- FC Dynamo-SPb St. Petersburg (2001–2003)
- FC Dynamo St. Petersburg (2007–2010)
- dissolved (2010)
- FC Dynamo Saint Petersburg (2011)
- dissolved (2012)
- FC Dynamo St. Petersburg (2013-2018)
- dissolved (2018)
- FC Dynamo St. Petersburg (2019-)
In 1929, Dinamo gained its own stadium, Dinamo.
The Dynamo Stadium was built and design by the architects O. Lyalin and Y. Svirskiy. The stadium was located on Krestovsky Island in Leningrad and was the home stadium for Dynamo F.C., the stadium had a capacity of 500 fans.
On May 22, 1936 the stadium host 12,000 fans in the first ever game of the Soviet Championship. The game was between Dynamo Leningrad and Lokomotiv Moscow and finished with winning of Lokomotiv 1:3. During the Siege of Leningrad, On May 31, 1942, the stadium host The Siege Game, between Dynamo Leningrad and the local football clubs.
Nowadays, the stadium used as a training compound for Dynamo. In 2007 the Saint Petersburg City Administration announced on the project to destroy the stadium and replace it with a housing building and a business center. In 2009 the compound become a full municipal property after the City Administration was purchased the ground from Dymano's owners.
In 2008 The Dynamo stadium has become as a Training center for Dynamo.
Since the end of the 2000s, Dinamo plays at Sport Complex Petrovsky in Saint Petersburg. The complex consists of two arenas (stadiums): the central sport arena (CSA) and the minor sport arena (MSA). Dinamo shares the complex with four other professional teams. In 2008 Zenit plays at CSA, the MSA is used by Dinamo, Zenit-2, Zenit-D, and Sever (Murmansk). The MSA provides 2,835 seats to its spectators. There are talks that Zenit will move out of this complex to its new stadium that will be built in 2009 in place of the Kirov Stadium. This migration might provide Dinamo with full exploitation of the whole complex.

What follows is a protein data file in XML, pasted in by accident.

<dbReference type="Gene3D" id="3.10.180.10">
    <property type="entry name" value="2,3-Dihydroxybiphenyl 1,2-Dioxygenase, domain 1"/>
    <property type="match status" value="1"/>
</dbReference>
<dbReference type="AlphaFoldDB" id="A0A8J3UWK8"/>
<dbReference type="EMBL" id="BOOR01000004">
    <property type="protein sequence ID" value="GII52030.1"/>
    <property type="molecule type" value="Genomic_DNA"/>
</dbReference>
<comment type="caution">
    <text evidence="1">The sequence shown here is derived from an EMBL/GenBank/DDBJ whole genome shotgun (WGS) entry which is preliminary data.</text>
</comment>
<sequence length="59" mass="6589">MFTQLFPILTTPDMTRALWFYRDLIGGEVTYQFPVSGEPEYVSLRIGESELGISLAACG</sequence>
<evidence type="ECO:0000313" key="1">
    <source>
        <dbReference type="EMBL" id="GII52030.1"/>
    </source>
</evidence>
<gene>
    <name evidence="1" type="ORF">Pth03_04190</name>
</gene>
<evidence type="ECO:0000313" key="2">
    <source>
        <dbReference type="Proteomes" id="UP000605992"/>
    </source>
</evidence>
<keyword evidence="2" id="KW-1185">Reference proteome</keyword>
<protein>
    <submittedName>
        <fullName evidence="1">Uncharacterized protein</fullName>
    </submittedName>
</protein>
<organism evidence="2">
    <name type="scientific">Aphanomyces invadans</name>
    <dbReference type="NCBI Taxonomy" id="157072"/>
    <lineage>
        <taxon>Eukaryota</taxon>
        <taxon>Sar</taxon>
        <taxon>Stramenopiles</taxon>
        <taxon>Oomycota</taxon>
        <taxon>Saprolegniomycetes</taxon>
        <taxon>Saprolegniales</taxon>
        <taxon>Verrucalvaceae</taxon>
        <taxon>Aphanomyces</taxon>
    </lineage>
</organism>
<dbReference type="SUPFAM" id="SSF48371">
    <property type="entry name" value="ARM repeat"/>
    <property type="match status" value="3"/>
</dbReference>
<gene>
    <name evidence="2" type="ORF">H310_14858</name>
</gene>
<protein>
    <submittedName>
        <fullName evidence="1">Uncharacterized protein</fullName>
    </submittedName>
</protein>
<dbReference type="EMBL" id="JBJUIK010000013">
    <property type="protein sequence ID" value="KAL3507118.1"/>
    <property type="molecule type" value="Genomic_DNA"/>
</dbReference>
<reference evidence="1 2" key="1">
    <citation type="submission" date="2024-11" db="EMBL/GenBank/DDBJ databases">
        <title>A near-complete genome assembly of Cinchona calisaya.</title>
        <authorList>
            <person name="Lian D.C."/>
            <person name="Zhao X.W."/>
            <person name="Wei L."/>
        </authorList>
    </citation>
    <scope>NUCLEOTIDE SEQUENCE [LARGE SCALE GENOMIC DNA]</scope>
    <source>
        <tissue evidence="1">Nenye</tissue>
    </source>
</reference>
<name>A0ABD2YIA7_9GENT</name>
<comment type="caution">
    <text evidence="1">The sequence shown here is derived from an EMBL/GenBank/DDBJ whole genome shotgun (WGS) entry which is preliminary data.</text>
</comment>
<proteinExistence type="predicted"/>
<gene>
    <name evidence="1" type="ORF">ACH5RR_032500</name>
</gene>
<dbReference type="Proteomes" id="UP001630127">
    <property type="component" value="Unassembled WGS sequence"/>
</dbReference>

League and cup historyEdit
|Season||Division (Name)||Pos./Teams||Pl.||W||D||L||GS||GA||P||Domestic Cup||Europe||Notes|
|1936 (Spring)||1st (Group A)||6/(7)||6||1||1||4||5||12||9||3 pts for win, 2 - draw, 1 – lost|
|1936 (Autumn)||1st (Group A)||7/(8)||7||1||3||3||7||15||12||¼ finals||3 pts for win, 2 - draw, 1 – lost|
|1937||1st (Group A)||7/(9)||16||2||9||5||21||25||29||1/16||3 pts for win, 2 - draw, 1 – lost|
|1938||1st (Group A)||7/(26)||25||12||6||7||52||32||30||1/2||shifted to the two point system|
|1939||1st (Group A)||10/(14)||26||8||6||12||41||56||22||1/16|
|1940||1st (Group A)||5/(13)||24||11||5||8||47||44||21||No competition|
|1941||1st (Group A)||2/(15)||10||5||4||1||18||8||14||No competition||Unofficial (did not finish due to World War II)|
|1942||Did not played due to World War II|
|1943||Did not played due to World War II|
|1944||1/4||Did not played due to World War II|
|1945||1st (1st Group)||5/(12)||22||11||3||8||42||29||25||1/4|
|1946||1st (1st Group)||5/(12)||22||10||4||8||37||35||24||1/8|
|1947||1st (1st Group)||10/(13)||24||7||5||12||32||48||19||1/2|
|1948||1st (1st Group)||6/(14)||26||10||5||11||42||47||25||1/8|
|1949||1st (1st Group)||9/(18)||34||12||10||12||53||53||34||1/16|
|1950||1st (Class A)||8/(19)||36||14||10||12||63||50||38||1/16|
|1951||1st (Class A)||9/(15)||28||11||5||12||46||53||27||1/16|
|1952||1st (Class A)||5/(14)||13||5||5||3||17||17||15||1/2|
|1953||1st (Class A)||10/(11)||20||5||4||11||20||33||14||1/8|
|1954||1st (Class A)||4/(13)||24||8||10||6||29||25||26||?||as TRL|
|1955||1st (Class A)||10/(12)||22||5||6||11||28||41||16||?||as TRL|
|1956||1st (Class A)||12/(12)||22||3||7||12||25||47||13||?||as TRL|
|1960||2nd (II Zone)||9||28||9||6||13||46||43||24||?||reestablished in place of TRL|
|1961||2nd (II Zone)||3||30||18||9||3||58||28||45||1/128||Promoted|
|1962||1st (Class A)||16||30||8||6||16||27||49||22||1/16||replaced the disbanded FC Admiralteets Leningrad|
|1963||1st (Class A)||16||38||7||15||16||37||51||29||1/4||relegated|
|1992||First League, Western Zone||17||34||6||9||19||36-65||Vladimir Pronin, Vladimir Goncharov||relegated to the Second Division.|
|1993||Second Division, 5th Zone||10||30||11||4||15||27-41||Vladimir Goncharov||relegated to the Third Division.|